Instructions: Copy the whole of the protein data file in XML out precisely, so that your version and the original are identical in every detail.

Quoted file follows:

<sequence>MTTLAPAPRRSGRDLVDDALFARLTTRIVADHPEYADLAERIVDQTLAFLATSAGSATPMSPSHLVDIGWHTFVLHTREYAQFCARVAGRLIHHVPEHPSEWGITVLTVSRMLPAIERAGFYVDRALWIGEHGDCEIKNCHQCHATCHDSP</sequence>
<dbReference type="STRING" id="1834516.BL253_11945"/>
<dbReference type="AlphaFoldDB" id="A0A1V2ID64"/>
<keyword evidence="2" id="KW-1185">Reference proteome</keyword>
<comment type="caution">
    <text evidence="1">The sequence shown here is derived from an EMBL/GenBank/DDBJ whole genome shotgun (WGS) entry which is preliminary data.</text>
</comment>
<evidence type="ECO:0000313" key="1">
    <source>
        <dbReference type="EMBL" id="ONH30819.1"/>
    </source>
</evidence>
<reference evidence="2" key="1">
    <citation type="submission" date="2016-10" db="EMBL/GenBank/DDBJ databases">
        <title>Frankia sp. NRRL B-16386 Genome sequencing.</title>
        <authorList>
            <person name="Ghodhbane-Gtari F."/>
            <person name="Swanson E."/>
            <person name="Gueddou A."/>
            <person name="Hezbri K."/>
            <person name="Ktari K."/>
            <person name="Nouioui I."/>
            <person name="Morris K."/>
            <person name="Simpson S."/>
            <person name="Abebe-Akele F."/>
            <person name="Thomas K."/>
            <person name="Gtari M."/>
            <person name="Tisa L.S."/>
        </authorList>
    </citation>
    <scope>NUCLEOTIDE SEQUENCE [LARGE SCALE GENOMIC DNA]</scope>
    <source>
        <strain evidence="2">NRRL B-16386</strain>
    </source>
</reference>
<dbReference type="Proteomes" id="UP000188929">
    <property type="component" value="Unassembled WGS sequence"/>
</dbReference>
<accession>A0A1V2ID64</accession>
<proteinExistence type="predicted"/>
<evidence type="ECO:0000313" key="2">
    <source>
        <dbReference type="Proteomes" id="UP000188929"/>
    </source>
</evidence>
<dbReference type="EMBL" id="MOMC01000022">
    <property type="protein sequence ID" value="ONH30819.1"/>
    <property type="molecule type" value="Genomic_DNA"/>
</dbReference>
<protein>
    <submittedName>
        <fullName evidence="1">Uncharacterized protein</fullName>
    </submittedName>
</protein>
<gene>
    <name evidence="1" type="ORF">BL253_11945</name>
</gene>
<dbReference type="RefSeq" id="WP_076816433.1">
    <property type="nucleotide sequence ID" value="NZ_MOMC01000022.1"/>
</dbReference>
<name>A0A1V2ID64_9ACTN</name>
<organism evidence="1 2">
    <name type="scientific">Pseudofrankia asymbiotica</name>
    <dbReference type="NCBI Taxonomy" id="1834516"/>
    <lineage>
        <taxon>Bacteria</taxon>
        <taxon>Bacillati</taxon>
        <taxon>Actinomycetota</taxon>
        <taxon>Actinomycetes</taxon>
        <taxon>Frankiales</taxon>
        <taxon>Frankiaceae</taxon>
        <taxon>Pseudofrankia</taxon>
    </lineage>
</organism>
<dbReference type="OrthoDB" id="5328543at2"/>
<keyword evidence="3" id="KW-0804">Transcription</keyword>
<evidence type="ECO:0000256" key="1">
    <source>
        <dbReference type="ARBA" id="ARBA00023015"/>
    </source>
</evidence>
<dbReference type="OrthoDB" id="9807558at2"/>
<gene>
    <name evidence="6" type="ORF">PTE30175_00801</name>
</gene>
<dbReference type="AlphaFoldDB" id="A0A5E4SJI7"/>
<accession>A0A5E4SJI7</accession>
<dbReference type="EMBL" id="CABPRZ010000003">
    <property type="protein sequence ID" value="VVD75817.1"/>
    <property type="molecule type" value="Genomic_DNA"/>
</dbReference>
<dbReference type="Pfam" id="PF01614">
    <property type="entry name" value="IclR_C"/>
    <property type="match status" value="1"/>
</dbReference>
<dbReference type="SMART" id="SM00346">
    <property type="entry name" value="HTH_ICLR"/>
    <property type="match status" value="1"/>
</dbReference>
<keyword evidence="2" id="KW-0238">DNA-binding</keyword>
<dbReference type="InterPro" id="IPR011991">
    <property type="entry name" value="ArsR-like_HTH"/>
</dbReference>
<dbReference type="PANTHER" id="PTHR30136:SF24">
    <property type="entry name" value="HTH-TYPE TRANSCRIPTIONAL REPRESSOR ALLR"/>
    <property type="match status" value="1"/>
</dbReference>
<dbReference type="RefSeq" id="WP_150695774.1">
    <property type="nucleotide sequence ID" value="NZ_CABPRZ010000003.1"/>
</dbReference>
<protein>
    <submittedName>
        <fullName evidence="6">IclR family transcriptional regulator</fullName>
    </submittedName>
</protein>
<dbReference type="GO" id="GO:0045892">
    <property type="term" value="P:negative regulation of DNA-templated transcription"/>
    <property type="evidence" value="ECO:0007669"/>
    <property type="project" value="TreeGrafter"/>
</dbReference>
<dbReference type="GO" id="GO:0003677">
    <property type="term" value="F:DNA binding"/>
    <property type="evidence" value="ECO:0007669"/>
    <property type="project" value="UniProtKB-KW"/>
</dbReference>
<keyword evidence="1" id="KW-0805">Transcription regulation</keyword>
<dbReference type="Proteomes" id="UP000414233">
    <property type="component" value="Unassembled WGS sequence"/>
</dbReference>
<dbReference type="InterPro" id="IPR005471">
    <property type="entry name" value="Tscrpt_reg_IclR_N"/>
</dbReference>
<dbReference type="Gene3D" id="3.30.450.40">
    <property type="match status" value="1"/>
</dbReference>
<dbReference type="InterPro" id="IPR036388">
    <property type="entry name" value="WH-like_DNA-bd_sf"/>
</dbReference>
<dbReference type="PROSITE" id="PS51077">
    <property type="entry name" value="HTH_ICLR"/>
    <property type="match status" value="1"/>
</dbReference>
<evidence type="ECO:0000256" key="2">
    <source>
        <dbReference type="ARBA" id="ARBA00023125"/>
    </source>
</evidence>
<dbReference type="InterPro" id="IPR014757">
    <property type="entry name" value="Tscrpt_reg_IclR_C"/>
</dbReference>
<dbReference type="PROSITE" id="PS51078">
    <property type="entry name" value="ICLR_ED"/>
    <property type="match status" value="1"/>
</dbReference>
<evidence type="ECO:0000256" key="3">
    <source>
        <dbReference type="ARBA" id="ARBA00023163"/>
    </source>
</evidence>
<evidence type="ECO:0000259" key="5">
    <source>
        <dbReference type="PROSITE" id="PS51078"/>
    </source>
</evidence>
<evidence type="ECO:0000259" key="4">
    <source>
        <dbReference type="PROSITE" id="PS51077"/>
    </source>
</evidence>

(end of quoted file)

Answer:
<sequence>MTTLAPAPRRSGRDLVDDALFARLTTRIVADHPEYADLAERIVDQTLAFLATSAGSATPMSPSHLVDIGWHTFVLHTREYAQFCARVAGRLIHHVPEHPSEWGITVLTVSRMLPAIERAGFYVDRALWIGEHGDCEIKNCHQCHATCHDSP</sequence>
<dbReference type="STRING" id="1834516.BL253_11945"/>
<dbReference type="AlphaFoldDB" id="A0A1V2ID64"/>
<keyword evidence="2" id="KW-1185">Reference proteome</keyword>
<comment type="caution">
    <text evidence="1">The sequence shown here is derived from an EMBL/GenBank/DDBJ whole genome shotgun (WGS) entry which is preliminary data.</text>
</comment>
<evidence type="ECO:0000313" key="1">
    <source>
        <dbReference type="EMBL" id="ONH30819.1"/>
    </source>
</evidence>
<reference evidence="2" key="1">
    <citation type="submission" date="2016-10" db="EMBL/GenBank/DDBJ databases">
        <title>Frankia sp. NRRL B-16386 Genome sequencing.</title>
        <authorList>
            <person name="Ghodhbane-Gtari F."/>
            <person name="Swanson E."/>
            <person name="Gueddou A."/>
            <person name="Hezbri K."/>
            <person name="Ktari K."/>
            <person name="Nouioui I."/>
            <person name="Morris K."/>
            <person name="Simpson S."/>
            <person name="Abebe-Akele F."/>
            <person name="Thomas K."/>
            <person name="Gtari M."/>
            <person name="Tisa L.S."/>
        </authorList>
    </citation>
    <scope>NUCLEOTIDE SEQUENCE [LARGE SCALE GENOMIC DNA]</scope>
    <source>
        <strain evidence="2">NRRL B-16386</strain>
    </source>
</reference>
<dbReference type="Proteomes" id="UP000188929">
    <property type="component" value="Unassembled WGS sequence"/>
</dbReference>
<accession>A0A1V2ID64</accession>
<proteinExistence type="predicted"/>
<evidence type="ECO:0000313" key="2">
    <source>
        <dbReference type="Proteomes" id="UP000188929"/>
    </source>
</evidence>
<dbReference type="EMBL" id="MOMC01000022">
    <property type="protein sequence ID" value="ONH30819.1"/>
    <property type="molecule type" value="Genomic_DNA"/>
</dbReference>
<protein>
    <submittedName>
        <fullName evidence="1">Uncharacterized protein</fullName>
    </submittedName>
</protein>
<gene>
    <name evidence="1" type="ORF">BL253_11945</name>
</gene>
<dbReference type="RefSeq" id="WP_076816433.1">
    <property type="nucleotide sequence ID" value="NZ_MOMC01000022.1"/>
</dbReference>
<name>A0A1V2ID64_9ACTN</name>
<organism evidence="1 2">
    <name type="scientific">Pseudofrankia asymbiotica</name>
    <dbReference type="NCBI Taxonomy" id="1834516"/>
    <lineage>
        <taxon>Bacteria</taxon>
        <taxon>Bacillati</taxon>
        <taxon>Actinomycetota</taxon>
        <taxon>Actinomycetes</taxon>
        <taxon>Frankiales</taxon>
        <taxon>Frankiaceae</taxon>
        <taxon>Pseudofrankia</taxon>
    </lineage>
</organism>
<dbReference type="OrthoDB" id="5328543at2"/>
<keyword evidence="3" id="KW-0804">Transcription</keyword>
<evidence type="ECO:0000256" key="1">
    <source>
        <dbReference type="ARBA" id="ARBA00023015"/>
    </source>
</evidence>
<dbReference type="OrthoDB" id="9807558at2"/>
<gene>
    <name evidence="6" type="ORF">PTE30175_00801</name>
</gene>
<dbReference type="AlphaFoldDB" id="A0A5E4SJI7"/>
<accession>A0A5E4SJI7</accession>
<dbReference type="EMBL" id="CABPRZ010000003">
    <property type="protein sequence ID" value="VVD75817.1"/>
    <property type="molecule type" value="Genomic_DNA"/>
</dbReference>
<dbReference type="Pfam" id="PF01614">
    <property type="entry name" value="IclR_C"/>
    <property type="match status" value="1"/>
</dbReference>
<dbReference type="SMART" id="SM00346">
    <property type="entry name" value="HTH_ICLR"/>
    <property type="match status" value="1"/>
</dbReference>
<keyword evidence="2" id="KW-0238">DNA-binding</keyword>
<dbReference type="InterPro" id="IPR011991">
    <property type="entry name" value="ArsR-like_HTH"/>
</dbReference>
<dbReference type="PANTHER" id="PTHR30136:SF24">
    <property type="entry name" value="HTH-TYPE TRANSCRIPTIONAL REPRESSOR ALLR"/>
    <property type="match status" value="1"/>
</dbReference>
<dbReference type="RefSeq" id="WP_150695774.1">
    <property type="nucleotide sequence ID" value="NZ_CABPRZ010000003.1"/>
</dbReference>
<protein>
    <submittedName>
        <fullName evidence="6">IclR family transcriptional regulator</fullName>
    </submittedName>
</protein>
<dbReference type="GO" id="GO:0045892">
    <property type="term" value="P:negative regulation of DNA-templated transcription"/>
    <property type="evidence" value="ECO:0007669"/>
    <property type="project" value="TreeGrafter"/>
</dbReference>
<dbReference type="GO" id="GO:0003677">
    <property type="term" value="F:DNA binding"/>
    <property type="evidence" value="ECO:0007669"/>
    <property type="project" value="UniProtKB-KW"/>
</dbReference>
<keyword evidence="1" id="KW-0805">Transcription regulation</keyword>
<dbReference type="Proteomes" id="UP000414233">
    <property type="component" value="Unassembled WGS sequence"/>
</dbReference>
<dbReference type="InterPro" id="IPR005471">
    <property type="entry name" value="Tscrpt_reg_IclR_N"/>
</dbReference>
<dbReference type="Gene3D" id="3.30.450.40">
    <property type="match status" value="1"/>
</dbReference>
<dbReference type="InterPro" id="IPR036388">
    <property type="entry name" value="WH-like_DNA-bd_sf"/>
</dbReference>
<dbReference type="PROSITE" id="PS51077">
    <property type="entry name" value="HTH_ICLR"/>
    <property type="match status" value="1"/>
</dbReference>
<evidence type="ECO:0000256" key="2">
    <source>
        <dbReference type="ARBA" id="ARBA00023125"/>
    </source>
</evidence>
<dbReference type="InterPro" id="IPR014757">
    <property type="entry name" value="Tscrpt_reg_IclR_C"/>
</dbReference>
<dbReference type="PROSITE" id="PS51078">
    <property type="entry name" value="ICLR_ED"/>
    <property type="match status" value="1"/>
</dbReference>
<evidence type="ECO:0000256" key="3">
    <source>
        <dbReference type="ARBA" id="ARBA00023163"/>
    </source>
</evidence>
<evidence type="ECO:0000259" key="5">
    <source>
        <dbReference type="PROSITE" id="PS51078"/>
    </source>
</evidence>
<evidence type="ECO:0000259" key="4">
    <source>
        <dbReference type="PROSITE" id="PS51077"/>
    </source>
</evidence>